The Maine Department of Environmental Protection has confirmed the presence of an algae bloom on Damariscotta Lake that could become potentially dangerous to humans and pets.

But the DEP says there doesn’t seem to be enough cyanobacteria in the lake to create toxic conditions at this time, according to a news release posted on the Midcoast Conservancy website. Presence of the cyanobacteria was confirmed Aug. 10.

Cyanobacteria blooms can appear as green smears on a lake or can simply turn the water green. The Maine DEP determined that current conditions do not appear toxic, but the state recommends that people avoid areas with heavy accumulations of algae. Children and pets should also avoid these areas and showers are recommended after swimming.

Record high air and water temperatures this summer combined with excess nutrients likely created ideal conditions for the algae and cyanobacteria growth, the DEP said.

Anyone living on the south arm of the lake who has a drinking water intake is being advised to purchase bottled water for drinking.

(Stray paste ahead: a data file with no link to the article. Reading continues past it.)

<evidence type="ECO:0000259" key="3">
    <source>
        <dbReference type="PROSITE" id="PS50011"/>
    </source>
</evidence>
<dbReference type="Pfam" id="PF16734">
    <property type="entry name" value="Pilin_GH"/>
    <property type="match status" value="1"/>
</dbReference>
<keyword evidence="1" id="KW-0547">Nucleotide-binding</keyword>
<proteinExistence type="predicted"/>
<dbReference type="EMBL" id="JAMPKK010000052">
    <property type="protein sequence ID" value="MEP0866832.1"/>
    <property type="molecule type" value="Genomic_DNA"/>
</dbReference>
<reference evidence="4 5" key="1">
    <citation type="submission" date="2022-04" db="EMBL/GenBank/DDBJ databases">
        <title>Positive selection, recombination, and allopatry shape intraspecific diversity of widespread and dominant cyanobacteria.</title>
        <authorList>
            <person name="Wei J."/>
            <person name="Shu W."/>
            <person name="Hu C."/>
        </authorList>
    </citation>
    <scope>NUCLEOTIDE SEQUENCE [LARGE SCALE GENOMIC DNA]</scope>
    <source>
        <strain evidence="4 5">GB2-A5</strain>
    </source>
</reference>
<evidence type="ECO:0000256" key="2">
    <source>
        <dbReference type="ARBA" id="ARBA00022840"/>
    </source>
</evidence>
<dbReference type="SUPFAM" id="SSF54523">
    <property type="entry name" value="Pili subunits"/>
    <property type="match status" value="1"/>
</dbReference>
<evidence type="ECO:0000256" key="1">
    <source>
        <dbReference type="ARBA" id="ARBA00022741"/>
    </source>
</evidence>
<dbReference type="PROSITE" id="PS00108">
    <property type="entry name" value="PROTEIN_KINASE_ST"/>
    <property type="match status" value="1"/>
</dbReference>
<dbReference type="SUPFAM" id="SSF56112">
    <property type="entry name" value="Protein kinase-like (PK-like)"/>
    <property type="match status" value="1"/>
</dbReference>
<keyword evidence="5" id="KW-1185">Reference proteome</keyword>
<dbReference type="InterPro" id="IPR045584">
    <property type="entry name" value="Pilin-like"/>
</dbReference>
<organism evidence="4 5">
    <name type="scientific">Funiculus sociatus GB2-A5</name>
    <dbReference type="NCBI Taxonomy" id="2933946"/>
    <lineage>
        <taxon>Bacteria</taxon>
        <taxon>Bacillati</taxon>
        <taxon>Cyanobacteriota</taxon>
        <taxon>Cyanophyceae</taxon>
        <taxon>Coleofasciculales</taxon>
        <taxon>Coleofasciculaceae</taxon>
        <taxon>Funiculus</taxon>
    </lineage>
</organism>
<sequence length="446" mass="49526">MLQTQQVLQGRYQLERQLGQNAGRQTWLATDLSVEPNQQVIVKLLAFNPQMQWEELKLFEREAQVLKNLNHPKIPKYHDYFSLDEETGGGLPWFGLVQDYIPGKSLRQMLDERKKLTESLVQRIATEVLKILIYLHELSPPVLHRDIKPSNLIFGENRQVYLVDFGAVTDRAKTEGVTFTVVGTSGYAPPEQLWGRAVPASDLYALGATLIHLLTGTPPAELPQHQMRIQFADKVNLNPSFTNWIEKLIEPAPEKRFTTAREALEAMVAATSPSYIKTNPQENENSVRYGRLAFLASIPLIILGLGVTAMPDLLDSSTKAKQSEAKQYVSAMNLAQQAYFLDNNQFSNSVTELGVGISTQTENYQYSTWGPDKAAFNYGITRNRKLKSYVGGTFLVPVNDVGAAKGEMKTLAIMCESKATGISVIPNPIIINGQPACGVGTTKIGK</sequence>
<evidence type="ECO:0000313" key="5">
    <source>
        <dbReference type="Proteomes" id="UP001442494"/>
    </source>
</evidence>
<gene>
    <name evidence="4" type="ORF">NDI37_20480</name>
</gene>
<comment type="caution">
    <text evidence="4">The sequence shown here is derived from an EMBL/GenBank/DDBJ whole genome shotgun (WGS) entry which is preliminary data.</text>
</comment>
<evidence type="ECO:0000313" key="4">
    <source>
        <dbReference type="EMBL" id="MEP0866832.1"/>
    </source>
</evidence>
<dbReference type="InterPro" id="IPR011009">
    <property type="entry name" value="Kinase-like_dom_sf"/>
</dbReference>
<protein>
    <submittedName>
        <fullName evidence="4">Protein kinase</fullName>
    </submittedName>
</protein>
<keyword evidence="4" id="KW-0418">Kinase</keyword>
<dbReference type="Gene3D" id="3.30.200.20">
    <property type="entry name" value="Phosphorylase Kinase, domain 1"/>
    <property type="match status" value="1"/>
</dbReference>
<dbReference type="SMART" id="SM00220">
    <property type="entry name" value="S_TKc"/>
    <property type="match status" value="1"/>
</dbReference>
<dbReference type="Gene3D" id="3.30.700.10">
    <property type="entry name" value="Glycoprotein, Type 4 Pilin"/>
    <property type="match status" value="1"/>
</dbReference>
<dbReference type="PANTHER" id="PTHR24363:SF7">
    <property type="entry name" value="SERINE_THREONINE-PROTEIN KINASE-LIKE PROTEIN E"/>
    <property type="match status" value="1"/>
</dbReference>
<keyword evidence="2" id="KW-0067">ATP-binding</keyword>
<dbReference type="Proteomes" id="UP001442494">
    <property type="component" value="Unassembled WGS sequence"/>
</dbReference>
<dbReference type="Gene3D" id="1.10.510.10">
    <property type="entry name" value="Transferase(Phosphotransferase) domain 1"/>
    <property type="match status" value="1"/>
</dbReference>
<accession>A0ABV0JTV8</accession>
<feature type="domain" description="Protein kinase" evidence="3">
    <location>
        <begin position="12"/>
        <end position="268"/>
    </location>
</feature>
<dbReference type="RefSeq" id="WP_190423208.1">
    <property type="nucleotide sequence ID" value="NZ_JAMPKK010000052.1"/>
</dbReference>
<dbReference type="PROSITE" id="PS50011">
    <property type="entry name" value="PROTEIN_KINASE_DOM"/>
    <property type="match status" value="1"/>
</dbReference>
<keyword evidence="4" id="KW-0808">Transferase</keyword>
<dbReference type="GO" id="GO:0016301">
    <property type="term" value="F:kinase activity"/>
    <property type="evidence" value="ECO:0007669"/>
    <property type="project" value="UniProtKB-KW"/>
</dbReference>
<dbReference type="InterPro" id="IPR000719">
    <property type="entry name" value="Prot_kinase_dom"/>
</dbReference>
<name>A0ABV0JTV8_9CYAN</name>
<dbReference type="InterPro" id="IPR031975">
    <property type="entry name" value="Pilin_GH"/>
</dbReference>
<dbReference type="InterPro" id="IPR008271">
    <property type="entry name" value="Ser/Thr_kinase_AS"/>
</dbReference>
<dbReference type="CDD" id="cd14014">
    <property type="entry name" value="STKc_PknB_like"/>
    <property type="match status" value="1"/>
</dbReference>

Earlier this summer, South Portland closed two ponds in popular Hinckley Park after the Maine DEP detected toxic cyanobacteria algae blooms in Hinckley Pond and Old Ice Pond.

Damariscotta Lake is home to Damariscotta Lake State park, is about 12 miles long and covers about 4,600 acres in Lincoln County. Its shoreline extends into the towns of Jefferson, Nobleboro and Newcastle. It is a popular lake for kayaking, canoeing, fishing, sailing, swimming and camping.

The Midcoast Conservancy is an environmental organization formed in 2019 to protect the Sheepscot and Medomak rivers as well as Damariscotta Lake. Midcoast Conservancy said it plans to work with the DEP to monitor conditions on the lake.

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